There is a serious lack of integration in the formulation of policies by various ministries. It would appear that often the exigency of the situation is overrated and the perspective plan is sacrificed. To give an example, the policy decision that has been made in regard to sugar price, levy excise duty, and export, in spite of integration at the highest level, suffers from lack of perspective, and has not taken into consideration the high potential for sugar production nor its effect on producers and consumers. Similarly, the decision to import 1.5 million tons of wheat as an expedient reaction to a particular situation may have a long-term effect on the production of wheat, in which India has attained an international record of productivity. would it not be possible to evolve a long-term policy, by which the farmer would be assured of prices that are reasonable, which is linked with any escalation (such linkages are in operation for all dearness allowances) and which is guaranteed for a period of five years? This would enable the farmer to work out a plan of rotation according to his own feasibility.
Another example is the price of milk. Most urban areas in India now have public sector dairies. Milk prices of these dairies are artificially kept low, resulting in substantial losses to the exchequer and, of course, in no significant improvement in the purchase price of milk. There is therefore a lack of any incentive for a higher production of milk, and this would naturally reduce the overall availability of milk and milk products. Not only is the pricing policy affecting milk production, it is also affecting the nutrition of people.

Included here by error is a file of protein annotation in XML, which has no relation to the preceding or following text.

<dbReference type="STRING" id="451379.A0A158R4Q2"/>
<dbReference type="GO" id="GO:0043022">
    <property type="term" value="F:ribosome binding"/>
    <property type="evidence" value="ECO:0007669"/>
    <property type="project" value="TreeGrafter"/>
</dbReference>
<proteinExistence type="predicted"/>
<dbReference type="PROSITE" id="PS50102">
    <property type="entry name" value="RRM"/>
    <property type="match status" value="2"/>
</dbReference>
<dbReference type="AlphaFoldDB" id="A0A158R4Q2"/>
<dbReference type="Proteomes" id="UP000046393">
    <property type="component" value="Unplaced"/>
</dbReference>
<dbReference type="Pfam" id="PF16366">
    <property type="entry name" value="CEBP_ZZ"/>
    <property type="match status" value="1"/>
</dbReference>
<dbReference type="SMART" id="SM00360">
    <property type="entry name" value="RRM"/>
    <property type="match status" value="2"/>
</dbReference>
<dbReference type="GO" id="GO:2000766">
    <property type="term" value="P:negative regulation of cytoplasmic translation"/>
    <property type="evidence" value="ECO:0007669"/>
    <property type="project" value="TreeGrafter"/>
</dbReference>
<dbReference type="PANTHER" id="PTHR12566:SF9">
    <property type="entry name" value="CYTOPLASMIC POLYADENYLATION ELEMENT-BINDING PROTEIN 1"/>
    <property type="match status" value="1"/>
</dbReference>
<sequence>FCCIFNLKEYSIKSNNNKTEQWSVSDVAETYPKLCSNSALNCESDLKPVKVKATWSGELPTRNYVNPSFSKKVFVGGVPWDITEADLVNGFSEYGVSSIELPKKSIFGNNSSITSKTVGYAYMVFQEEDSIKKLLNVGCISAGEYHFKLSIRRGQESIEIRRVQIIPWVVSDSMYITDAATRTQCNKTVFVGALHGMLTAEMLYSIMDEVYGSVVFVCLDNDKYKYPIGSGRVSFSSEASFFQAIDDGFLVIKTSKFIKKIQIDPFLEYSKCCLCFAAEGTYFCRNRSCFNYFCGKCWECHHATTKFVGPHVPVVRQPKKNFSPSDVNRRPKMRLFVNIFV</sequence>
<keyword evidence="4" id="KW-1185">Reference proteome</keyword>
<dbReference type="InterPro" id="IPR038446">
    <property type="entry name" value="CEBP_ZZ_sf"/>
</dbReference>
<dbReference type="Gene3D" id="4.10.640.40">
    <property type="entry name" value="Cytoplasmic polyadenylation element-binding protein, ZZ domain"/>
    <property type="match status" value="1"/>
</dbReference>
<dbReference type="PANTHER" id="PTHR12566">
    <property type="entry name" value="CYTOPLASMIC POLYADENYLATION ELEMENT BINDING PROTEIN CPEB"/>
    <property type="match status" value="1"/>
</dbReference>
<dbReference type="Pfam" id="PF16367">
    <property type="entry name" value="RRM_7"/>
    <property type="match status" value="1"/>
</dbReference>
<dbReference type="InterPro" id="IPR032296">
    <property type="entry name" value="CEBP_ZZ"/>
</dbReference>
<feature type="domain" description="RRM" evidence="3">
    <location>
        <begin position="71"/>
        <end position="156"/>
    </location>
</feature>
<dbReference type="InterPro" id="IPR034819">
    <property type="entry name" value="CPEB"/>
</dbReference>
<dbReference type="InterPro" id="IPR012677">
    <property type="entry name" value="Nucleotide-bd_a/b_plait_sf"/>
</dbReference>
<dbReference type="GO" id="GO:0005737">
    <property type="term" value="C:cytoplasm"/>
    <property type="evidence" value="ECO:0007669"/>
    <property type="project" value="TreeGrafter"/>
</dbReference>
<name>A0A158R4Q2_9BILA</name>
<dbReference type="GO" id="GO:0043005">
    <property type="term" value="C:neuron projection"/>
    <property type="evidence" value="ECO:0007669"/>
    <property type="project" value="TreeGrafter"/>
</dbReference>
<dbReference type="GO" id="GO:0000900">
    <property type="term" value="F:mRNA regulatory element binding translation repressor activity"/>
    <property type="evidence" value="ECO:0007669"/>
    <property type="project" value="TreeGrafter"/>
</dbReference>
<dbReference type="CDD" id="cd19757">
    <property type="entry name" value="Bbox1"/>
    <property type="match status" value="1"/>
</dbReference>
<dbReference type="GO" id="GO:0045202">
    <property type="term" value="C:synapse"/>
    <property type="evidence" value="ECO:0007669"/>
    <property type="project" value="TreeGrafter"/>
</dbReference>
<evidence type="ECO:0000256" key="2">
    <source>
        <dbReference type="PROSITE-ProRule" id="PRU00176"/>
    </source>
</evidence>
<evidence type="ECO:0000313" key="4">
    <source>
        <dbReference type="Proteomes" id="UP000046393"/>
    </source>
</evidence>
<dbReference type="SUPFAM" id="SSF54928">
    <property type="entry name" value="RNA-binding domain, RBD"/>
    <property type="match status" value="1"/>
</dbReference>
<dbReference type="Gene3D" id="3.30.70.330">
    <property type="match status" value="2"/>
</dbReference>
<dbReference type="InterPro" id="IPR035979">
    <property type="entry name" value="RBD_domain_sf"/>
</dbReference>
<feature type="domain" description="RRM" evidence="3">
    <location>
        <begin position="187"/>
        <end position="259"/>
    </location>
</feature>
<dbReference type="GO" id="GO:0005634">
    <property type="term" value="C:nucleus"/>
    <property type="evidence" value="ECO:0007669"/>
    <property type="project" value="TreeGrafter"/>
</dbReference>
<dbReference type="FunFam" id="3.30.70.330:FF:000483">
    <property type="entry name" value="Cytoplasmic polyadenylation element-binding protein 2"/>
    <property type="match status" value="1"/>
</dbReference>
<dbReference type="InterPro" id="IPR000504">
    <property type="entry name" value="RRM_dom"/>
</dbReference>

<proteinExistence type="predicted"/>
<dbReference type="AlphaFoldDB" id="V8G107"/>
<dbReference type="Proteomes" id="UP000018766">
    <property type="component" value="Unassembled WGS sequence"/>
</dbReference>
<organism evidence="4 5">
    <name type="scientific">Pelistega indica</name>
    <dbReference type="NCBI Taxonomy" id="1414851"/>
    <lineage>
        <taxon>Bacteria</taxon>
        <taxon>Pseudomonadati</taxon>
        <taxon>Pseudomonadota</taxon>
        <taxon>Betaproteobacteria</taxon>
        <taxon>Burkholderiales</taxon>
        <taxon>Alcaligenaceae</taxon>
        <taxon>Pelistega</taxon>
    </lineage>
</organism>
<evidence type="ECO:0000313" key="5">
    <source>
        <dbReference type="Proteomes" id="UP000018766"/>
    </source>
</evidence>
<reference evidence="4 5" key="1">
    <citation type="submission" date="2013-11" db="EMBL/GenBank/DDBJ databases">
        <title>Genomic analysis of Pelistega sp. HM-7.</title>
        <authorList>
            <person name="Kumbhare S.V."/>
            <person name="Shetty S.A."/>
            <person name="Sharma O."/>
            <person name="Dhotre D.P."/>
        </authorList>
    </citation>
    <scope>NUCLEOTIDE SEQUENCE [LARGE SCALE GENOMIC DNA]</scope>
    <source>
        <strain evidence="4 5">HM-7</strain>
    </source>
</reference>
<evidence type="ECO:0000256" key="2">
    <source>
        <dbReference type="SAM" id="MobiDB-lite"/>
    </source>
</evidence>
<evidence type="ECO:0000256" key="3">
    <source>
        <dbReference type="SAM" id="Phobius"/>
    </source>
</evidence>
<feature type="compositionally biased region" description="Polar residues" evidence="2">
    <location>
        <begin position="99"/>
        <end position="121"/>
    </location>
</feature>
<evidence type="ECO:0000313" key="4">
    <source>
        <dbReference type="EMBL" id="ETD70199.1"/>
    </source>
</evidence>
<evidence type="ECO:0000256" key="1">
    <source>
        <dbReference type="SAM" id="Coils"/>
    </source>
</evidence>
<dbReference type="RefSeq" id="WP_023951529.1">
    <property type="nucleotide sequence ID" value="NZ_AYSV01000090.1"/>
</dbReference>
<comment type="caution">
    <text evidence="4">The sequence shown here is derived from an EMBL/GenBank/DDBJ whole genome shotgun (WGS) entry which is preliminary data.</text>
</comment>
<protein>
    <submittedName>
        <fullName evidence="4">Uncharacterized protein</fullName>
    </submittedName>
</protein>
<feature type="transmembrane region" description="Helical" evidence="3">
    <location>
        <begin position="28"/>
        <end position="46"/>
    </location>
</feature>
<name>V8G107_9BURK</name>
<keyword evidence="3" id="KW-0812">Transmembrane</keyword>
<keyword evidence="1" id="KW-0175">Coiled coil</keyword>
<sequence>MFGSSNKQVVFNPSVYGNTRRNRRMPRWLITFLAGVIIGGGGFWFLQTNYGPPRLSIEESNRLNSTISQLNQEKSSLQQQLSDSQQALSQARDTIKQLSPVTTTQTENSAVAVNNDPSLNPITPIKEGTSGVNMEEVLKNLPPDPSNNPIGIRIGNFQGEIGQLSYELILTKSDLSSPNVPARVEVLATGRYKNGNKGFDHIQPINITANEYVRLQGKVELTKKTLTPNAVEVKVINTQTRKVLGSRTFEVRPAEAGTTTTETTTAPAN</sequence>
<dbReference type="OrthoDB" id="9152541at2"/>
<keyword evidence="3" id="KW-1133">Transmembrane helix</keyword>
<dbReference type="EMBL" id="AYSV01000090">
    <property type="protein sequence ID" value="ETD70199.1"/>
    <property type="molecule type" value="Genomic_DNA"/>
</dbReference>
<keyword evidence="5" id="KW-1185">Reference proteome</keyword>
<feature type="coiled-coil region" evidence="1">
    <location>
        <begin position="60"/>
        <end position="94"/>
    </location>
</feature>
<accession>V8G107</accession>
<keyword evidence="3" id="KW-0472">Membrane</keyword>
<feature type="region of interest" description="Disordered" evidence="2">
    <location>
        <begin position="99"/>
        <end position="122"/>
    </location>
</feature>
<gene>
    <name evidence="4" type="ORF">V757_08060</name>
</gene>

Credit again is an instrument that can really help attain higher agricultural production, but this instrument has not been properly used. General availability of credit is based on the cost of specific crops. However, only a few banks have linked a higher rate of productivity to higher credit. Such linkages between credit and productivity would enable the farmer to use effectively more inputs and improved technology.
Apart from short-term credit for the crop, there is also a real need to organize better credit linkages for land development, irrigation and such post-harvest facilities as storage, handling, and marketing. This has not been recognized. Agricultural production would be diluted through large wastages for lack of post-harvest handling facilities. Damage to perishable commodities would be especially higher without proper post-harvest facilities at the farm level and all through the marketing chain.